Westland moves focus from single-family to multifamily towers

W68 is one of the latest multifamily developments in Vancouver by Westland Developments, which until recently had focused on the single-family market. (Courtesy Westland)

Austin Zhang’s Westland Developments has been building homes in Vancouver for years, but only during the last five has the family-owned company expanded into the multifamily residential market.

Within that short span of time, it has gone from building single-family houses to some of the tallest towers in the region.

Fifteen years ago, Zhang’s family moved to Vancouver from Northern China and although his parents didn’t speak English, they threw themselves into the development industry and formed a network of friends from China who became investors. They ran a thriving business building mostly high-end, single-family houses and then they started thinking bigger and taller, acquiring parcels of land throughout Metro Vancouver.

“Everything was built upon trust. Building for ourselves, for our friends, and those friends turned into friends plus investors. Now, here we are. It definitely has been a long road getting here,” said Zhang.

Zhang, who is managing director for Westland now that his parents have mostly stepped back, has six major projects in various stages.

Westland’s multifamily projects

The Grey mixed-use building at Dunbar and 16th Avenue has completed. The firm has two towers in Metrotown in Burnaby under review, including a 52-storey condo tower that, when built, would be one of Metro Vancouver’s tallest.

That tower will be paired with a 22-storey rental tower which will include some affordable housing units.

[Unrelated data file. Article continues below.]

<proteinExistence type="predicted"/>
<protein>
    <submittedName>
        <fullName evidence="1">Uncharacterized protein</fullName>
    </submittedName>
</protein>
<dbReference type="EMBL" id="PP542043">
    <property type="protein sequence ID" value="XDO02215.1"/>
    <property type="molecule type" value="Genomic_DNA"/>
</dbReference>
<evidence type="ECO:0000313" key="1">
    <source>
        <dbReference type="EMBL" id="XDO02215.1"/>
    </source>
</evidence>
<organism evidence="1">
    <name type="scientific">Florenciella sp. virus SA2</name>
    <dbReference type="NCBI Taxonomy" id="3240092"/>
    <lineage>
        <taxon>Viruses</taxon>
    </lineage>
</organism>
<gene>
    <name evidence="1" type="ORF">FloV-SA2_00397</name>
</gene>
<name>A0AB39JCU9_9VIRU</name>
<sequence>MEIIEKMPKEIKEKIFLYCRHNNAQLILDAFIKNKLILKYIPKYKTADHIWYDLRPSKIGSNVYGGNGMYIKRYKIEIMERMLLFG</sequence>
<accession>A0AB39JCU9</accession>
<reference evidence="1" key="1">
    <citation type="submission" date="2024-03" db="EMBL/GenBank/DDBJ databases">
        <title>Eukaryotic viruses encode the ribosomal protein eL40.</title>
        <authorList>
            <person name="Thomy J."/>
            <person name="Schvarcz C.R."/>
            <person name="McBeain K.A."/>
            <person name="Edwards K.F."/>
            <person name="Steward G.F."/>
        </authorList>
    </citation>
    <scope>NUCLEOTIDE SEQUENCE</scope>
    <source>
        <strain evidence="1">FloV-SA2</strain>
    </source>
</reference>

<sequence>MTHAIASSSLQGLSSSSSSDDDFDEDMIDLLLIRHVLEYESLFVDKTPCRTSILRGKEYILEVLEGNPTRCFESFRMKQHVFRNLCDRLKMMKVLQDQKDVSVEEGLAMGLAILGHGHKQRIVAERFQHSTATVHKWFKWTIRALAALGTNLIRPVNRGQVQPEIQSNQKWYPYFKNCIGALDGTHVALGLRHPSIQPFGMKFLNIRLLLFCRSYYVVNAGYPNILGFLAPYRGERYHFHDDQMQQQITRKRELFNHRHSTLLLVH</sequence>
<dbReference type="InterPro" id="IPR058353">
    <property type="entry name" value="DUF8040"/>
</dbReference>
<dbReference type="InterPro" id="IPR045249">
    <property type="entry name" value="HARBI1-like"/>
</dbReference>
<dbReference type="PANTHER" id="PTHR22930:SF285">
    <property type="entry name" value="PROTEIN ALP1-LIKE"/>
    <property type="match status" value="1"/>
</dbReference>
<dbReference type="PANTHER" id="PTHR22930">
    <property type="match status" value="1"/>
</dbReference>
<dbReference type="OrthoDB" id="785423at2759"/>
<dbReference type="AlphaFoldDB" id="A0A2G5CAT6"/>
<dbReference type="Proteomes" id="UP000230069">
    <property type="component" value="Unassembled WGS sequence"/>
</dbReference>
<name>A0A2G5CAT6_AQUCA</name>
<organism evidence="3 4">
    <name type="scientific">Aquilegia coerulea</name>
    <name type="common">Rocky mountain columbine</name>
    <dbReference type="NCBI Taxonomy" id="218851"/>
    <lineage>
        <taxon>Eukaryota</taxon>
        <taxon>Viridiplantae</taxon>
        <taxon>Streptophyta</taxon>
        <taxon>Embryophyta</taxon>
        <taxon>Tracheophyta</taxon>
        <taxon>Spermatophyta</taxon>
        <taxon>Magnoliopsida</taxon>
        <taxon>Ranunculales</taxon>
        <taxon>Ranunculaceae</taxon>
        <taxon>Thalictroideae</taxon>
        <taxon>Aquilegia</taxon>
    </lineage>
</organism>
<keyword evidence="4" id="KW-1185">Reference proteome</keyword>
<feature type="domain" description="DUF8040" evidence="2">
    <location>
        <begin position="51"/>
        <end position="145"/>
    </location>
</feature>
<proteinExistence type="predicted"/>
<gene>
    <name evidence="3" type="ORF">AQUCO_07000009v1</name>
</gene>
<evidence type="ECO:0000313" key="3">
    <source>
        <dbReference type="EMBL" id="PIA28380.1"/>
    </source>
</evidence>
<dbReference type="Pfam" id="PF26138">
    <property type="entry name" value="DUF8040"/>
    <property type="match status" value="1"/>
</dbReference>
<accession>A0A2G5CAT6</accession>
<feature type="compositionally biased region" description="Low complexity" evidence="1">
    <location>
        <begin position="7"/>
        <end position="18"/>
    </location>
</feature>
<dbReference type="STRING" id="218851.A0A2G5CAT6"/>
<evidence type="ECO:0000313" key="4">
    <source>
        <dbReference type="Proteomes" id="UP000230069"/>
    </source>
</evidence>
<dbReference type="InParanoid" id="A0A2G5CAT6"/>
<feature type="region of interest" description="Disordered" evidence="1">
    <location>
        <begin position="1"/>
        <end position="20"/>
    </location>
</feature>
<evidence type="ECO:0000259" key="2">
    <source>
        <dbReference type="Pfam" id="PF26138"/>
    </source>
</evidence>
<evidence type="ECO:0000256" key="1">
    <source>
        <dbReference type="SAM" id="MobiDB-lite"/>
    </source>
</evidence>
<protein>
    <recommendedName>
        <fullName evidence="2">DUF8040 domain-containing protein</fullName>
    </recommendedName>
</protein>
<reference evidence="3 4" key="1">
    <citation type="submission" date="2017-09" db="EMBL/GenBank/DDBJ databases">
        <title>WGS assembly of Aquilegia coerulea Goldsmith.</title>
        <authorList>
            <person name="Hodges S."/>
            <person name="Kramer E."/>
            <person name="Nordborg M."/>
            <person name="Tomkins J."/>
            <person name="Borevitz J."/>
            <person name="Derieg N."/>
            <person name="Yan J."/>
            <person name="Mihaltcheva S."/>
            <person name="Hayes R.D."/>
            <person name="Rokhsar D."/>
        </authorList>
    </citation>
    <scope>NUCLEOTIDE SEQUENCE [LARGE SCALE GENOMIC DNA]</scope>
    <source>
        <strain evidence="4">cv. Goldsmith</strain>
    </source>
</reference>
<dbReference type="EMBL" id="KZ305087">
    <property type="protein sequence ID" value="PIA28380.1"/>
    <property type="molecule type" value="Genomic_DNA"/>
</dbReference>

“I’m very proud of that one, and its unique architecture,” Zhang said of the design’s tulip-shaped exoskeleton.

He has another mixed-use, 50-storey tower in Surrey City Centre (including a mechanical floor), which has not yet been approved.

Another project under review is at the University of British Columbia, a two-building complex on a rare section of freehold land in the area. That project will include rental aimed at student and faculty.

Zhang had originally planned for a 22-unit building but because of changes to the University Endowment Land’s neighbourhood plan, he is revisiting his proposal to add considerably more density.

“Now we are going back to the drawing board and resubmitting the application for a higher-density building that will incorporate both market rental, affordable rental and market condos. It’s not confirmed yet, but I would say (we hope to build) north of 100 units.”

As well, in mid-June, Westland launches pre-sales for W68, a mixed-use 10-floor building at W. 68th and Granville, in Marpole, near Richmond, where Westland’s office is located.

The mid-rise building will have retail at the bottom and strata office on the second floor, with 64 studio, one-, two- and three-bedroom condo units above.

Westland Developments’ family succession

“We are keeping ourselves busy. We haven’t taken a break through these strange times,” Zhang said. “We are moving forward on all fronts in terms of our projects.”

Zhang was fresh out of school when he started running the company five years ago. He had already been acting as translator for his parents, then took on more responsibilities acquiring land and handling the meetings with consultants and staff from the municipalities.